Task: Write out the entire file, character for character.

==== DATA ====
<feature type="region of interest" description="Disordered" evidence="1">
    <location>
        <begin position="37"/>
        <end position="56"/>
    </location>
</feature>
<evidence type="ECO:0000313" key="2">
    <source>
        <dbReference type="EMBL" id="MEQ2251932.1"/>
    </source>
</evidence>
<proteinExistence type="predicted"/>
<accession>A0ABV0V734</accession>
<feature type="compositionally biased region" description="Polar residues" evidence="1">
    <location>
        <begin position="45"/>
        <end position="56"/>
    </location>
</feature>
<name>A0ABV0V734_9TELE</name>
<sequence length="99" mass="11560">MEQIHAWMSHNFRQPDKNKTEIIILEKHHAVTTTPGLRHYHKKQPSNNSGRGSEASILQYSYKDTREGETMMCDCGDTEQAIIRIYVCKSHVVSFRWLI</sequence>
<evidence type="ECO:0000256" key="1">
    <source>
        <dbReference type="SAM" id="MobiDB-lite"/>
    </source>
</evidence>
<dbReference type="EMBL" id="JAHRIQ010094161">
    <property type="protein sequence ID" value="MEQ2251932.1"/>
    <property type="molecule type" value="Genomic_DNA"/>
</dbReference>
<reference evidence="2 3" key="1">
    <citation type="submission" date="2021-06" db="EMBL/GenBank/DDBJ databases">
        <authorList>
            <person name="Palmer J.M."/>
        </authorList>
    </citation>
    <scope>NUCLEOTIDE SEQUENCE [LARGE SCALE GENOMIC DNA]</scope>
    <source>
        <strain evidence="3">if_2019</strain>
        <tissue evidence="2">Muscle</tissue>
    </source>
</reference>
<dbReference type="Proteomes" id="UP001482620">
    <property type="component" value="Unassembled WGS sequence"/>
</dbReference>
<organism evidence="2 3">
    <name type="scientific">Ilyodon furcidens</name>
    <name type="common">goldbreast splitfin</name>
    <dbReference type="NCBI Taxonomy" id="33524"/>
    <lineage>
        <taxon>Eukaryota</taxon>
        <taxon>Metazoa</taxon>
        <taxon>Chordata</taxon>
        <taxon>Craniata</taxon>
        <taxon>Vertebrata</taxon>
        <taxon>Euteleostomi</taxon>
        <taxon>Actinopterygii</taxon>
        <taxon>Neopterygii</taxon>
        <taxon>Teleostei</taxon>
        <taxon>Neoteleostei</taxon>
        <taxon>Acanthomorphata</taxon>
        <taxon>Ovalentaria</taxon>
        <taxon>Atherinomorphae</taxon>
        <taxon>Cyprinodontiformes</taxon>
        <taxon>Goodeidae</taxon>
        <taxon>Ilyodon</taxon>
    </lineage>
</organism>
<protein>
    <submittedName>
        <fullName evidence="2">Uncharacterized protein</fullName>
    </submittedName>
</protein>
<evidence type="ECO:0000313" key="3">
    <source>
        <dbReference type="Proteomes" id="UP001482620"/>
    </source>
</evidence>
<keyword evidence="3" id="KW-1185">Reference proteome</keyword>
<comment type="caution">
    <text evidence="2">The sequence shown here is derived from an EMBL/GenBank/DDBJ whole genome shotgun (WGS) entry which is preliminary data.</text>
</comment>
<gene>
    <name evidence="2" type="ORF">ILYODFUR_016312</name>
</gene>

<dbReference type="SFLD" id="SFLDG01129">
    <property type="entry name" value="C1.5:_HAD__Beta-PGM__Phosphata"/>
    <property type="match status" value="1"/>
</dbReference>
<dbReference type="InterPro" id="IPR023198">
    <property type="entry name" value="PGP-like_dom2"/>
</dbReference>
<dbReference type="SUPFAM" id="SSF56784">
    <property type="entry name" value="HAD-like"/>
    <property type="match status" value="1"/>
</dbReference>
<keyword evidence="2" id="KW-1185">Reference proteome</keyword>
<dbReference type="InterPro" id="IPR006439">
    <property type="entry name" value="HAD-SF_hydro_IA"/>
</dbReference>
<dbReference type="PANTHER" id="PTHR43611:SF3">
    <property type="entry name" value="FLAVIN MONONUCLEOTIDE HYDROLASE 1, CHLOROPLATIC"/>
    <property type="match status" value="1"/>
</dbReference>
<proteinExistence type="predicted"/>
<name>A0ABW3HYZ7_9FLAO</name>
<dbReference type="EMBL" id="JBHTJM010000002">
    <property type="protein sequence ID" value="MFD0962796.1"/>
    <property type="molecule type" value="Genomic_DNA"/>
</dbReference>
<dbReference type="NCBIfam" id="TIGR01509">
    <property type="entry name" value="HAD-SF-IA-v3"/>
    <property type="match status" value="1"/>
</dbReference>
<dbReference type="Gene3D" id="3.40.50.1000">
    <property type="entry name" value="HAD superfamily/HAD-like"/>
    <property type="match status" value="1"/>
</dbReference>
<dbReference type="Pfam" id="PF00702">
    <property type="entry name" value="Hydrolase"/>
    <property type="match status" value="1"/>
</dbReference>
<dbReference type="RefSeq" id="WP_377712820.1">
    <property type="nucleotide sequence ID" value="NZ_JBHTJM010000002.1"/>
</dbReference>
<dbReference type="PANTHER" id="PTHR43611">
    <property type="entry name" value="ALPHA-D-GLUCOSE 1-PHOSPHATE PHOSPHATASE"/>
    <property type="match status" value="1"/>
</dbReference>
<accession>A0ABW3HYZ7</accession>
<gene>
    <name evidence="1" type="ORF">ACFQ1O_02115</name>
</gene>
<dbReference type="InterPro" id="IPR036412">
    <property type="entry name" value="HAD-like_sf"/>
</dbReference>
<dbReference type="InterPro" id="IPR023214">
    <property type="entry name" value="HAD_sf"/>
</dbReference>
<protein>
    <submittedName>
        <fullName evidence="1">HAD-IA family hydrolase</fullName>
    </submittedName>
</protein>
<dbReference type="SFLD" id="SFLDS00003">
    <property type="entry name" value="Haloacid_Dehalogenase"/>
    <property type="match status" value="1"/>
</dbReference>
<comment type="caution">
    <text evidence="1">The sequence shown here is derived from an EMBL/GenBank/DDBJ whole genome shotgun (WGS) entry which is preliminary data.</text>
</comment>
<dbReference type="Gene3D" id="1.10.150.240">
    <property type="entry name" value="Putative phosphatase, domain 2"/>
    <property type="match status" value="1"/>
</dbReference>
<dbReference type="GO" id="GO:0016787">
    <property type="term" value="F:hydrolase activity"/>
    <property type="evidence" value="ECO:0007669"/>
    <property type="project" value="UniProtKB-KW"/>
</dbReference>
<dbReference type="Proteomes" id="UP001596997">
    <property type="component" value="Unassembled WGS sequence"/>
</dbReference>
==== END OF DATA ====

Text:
<feature type="region of interest" description="Disordered" evidence="1">
    <location>
        <begin position="37"/>
        <end position="56"/>
    </location>
</feature>
<evidence type="ECO:0000313" key="2">
    <source>
        <dbReference type="EMBL" id="MEQ2251932.1"/>
    </source>
</evidence>
<proteinExistence type="predicted"/>
<accession>A0ABV0V734</accession>
<feature type="compositionally biased region" description="Polar residues" evidence="1">
    <location>
        <begin position="45"/>
        <end position="56"/>
    </location>
</feature>
<name>A0ABV0V734_9TELE</name>
<sequence length="99" mass="11560">MEQIHAWMSHNFRQPDKNKTEIIILEKHHAVTTTPGLRHYHKKQPSNNSGRGSEASILQYSYKDTREGETMMCDCGDTEQAIIRIYVCKSHVVSFRWLI</sequence>
<evidence type="ECO:0000256" key="1">
    <source>
        <dbReference type="SAM" id="MobiDB-lite"/>
    </source>
</evidence>
<dbReference type="EMBL" id="JAHRIQ010094161">
    <property type="protein sequence ID" value="MEQ2251932.1"/>
    <property type="molecule type" value="Genomic_DNA"/>
</dbReference>
<reference evidence="2 3" key="1">
    <citation type="submission" date="2021-06" db="EMBL/GenBank/DDBJ databases">
        <authorList>
            <person name="Palmer J.M."/>
        </authorList>
    </citation>
    <scope>NUCLEOTIDE SEQUENCE [LARGE SCALE GENOMIC DNA]</scope>
    <source>
        <strain evidence="3">if_2019</strain>
        <tissue evidence="2">Muscle</tissue>
    </source>
</reference>
<dbReference type="Proteomes" id="UP001482620">
    <property type="component" value="Unassembled WGS sequence"/>
</dbReference>
<organism evidence="2 3">
    <name type="scientific">Ilyodon furcidens</name>
    <name type="common">goldbreast splitfin</name>
    <dbReference type="NCBI Taxonomy" id="33524"/>
    <lineage>
        <taxon>Eukaryota</taxon>
        <taxon>Metazoa</taxon>
        <taxon>Chordata</taxon>
        <taxon>Craniata</taxon>
        <taxon>Vertebrata</taxon>
        <taxon>Euteleostomi</taxon>
        <taxon>Actinopterygii</taxon>
        <taxon>Neopterygii</taxon>
        <taxon>Teleostei</taxon>
        <taxon>Neoteleostei</taxon>
        <taxon>Acanthomorphata</taxon>
        <taxon>Ovalentaria</taxon>
        <taxon>Atherinomorphae</taxon>
        <taxon>Cyprinodontiformes</taxon>
        <taxon>Goodeidae</taxon>
        <taxon>Ilyodon</taxon>
    </lineage>
</organism>
<protein>
    <submittedName>
        <fullName evidence="2">Uncharacterized protein</fullName>
    </submittedName>
</protein>
<evidence type="ECO:0000313" key="3">
    <source>
        <dbReference type="Proteomes" id="UP001482620"/>
    </source>
</evidence>
<keyword evidence="3" id="KW-1185">Reference proteome</keyword>
<comment type="caution">
    <text evidence="2">The sequence shown here is derived from an EMBL/GenBank/DDBJ whole genome shotgun (WGS) entry which is preliminary data.</text>
</comment>
<gene>
    <name evidence="2" type="ORF">ILYODFUR_016312</name>
</gene>

<dbReference type="SFLD" id="SFLDG01129">
    <property type="entry name" value="C1.5:_HAD__Beta-PGM__Phosphata"/>
    <property type="match status" value="1"/>
</dbReference>
<dbReference type="InterPro" id="IPR023198">
    <property type="entry name" value="PGP-like_dom2"/>
</dbReference>
<dbReference type="SUPFAM" id="SSF56784">
    <property type="entry name" value="HAD-like"/>
    <property type="match status" value="1"/>
</dbReference>
<keyword evidence="2" id="KW-1185">Reference proteome</keyword>
<dbReference type="InterPro" id="IPR006439">
    <property type="entry name" value="HAD-SF_hydro_IA"/>
</dbReference>
<dbReference type="PANTHER" id="PTHR43611:SF3">
    <property type="entry name" value="FLAVIN MONONUCLEOTIDE HYDROLASE 1, CHLOROPLATIC"/>
    <property type="match status" value="1"/>
</dbReference>
<proteinExistence type="predicted"/>
<name>A0ABW3HYZ7_9FLAO</name>
<dbReference type="EMBL" id="JBHTJM010000002">
    <property type="protein sequence ID" value="MFD0962796.1"/>
    <property type="molecule type" value="Genomic_DNA"/>
</dbReference>
<dbReference type="NCBIfam" id="TIGR01509">
    <property type="entry name" value="HAD-SF-IA-v3"/>
    <property type="match status" value="1"/>
</dbReference>
<dbReference type="Gene3D" id="3.40.50.1000">
    <property type="entry name" value="HAD superfamily/HAD-like"/>
    <property type="match status" value="1"/>
</dbReference>
<dbReference type="Pfam" id="PF00702">
    <property type="entry name" value="Hydrolase"/>
    <property type="match status" value="1"/>
</dbReference>
<dbReference type="RefSeq" id="WP_377712820.1">
    <property type="nucleotide sequence ID" value="NZ_JBHTJM010000002.1"/>
</dbReference>
<dbReference type="PANTHER" id="PTHR43611">
    <property type="entry name" value="ALPHA-D-GLUCOSE 1-PHOSPHATE PHOSPHATASE"/>
    <property type="match status" value="1"/>
</dbReference>
<accession>A0ABW3HYZ7</accession>
<gene>
    <name evidence="1" type="ORF">ACFQ1O_02115</name>
</gene>
<dbReference type="InterPro" id="IPR036412">
    <property type="entry name" value="HAD-like_sf"/>
</dbReference>
<dbReference type="InterPro" id="IPR023214">
    <property type="entry name" value="HAD_sf"/>
</dbReference>
<protein>
    <submittedName>
        <fullName evidence="1">HAD-IA family hydrolase</fullName>
    </submittedName>
</protein>
<dbReference type="SFLD" id="SFLDS00003">
    <property type="entry name" value="Haloacid_Dehalogenase"/>
    <property type="match status" value="1"/>
</dbReference>
<comment type="caution">
    <text evidence="1">The sequence shown here is derived from an EMBL/GenBank/DDBJ whole genome shotgun (WGS) entry which is preliminary data.</text>
</comment>
<dbReference type="Gene3D" id="1.10.150.240">
    <property type="entry name" value="Putative phosphatase, domain 2"/>
    <property type="match status" value="1"/>
</dbReference>
<dbReference type="GO" id="GO:0016787">
    <property type="term" value="F:hydrolase activity"/>
    <property type="evidence" value="ECO:0007669"/>
    <property type="project" value="UniProtKB-KW"/>
</dbReference>
<dbReference type="Proteomes" id="UP001596997">
    <property type="component" value="Unassembled WGS sequence"/>
</dbReference>